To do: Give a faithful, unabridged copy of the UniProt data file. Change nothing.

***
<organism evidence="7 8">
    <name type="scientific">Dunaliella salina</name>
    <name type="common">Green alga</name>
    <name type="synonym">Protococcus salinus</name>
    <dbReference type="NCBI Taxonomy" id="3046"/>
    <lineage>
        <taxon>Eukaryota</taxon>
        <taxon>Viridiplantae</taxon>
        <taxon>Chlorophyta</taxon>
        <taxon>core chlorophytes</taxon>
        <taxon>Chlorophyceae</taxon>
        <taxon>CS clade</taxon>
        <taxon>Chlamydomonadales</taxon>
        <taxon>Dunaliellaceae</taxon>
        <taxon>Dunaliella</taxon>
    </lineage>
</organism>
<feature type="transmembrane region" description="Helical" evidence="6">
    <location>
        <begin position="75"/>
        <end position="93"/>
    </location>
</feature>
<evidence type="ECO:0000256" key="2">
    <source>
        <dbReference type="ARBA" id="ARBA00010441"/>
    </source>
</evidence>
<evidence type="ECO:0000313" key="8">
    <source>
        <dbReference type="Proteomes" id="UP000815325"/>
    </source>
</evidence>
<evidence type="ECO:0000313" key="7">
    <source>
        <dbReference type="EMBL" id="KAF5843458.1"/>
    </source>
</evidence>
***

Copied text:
<organism evidence="7 8">
    <name type="scientific">Dunaliella salina</name>
    <name type="common">Green alga</name>
    <name type="synonym">Protococcus salinus</name>
    <dbReference type="NCBI Taxonomy" id="3046"/>
    <lineage>
        <taxon>Eukaryota</taxon>
        <taxon>Viridiplantae</taxon>
        <taxon>Chlorophyta</taxon>
        <taxon>core chlorophytes</taxon>
        <taxon>Chlorophyceae</taxon>
        <taxon>CS clade</taxon>
        <taxon>Chlamydomonadales</taxon>
        <taxon>Dunaliellaceae</taxon>
        <taxon>Dunaliella</taxon>
    </lineage>
</organism>
<feature type="transmembrane region" description="Helical" evidence="6">
    <location>
        <begin position="75"/>
        <end position="93"/>
    </location>
</feature>
<evidence type="ECO:0000256" key="2">
    <source>
        <dbReference type="ARBA" id="ARBA00010441"/>
    </source>
</evidence>
<evidence type="ECO:0000313" key="8">
    <source>
        <dbReference type="Proteomes" id="UP000815325"/>
    </source>
</evidence>
<evidence type="ECO:0000313" key="7">
    <source>
        <dbReference type="EMBL" id="KAF5843458.1"/>
    </source>
</evidence>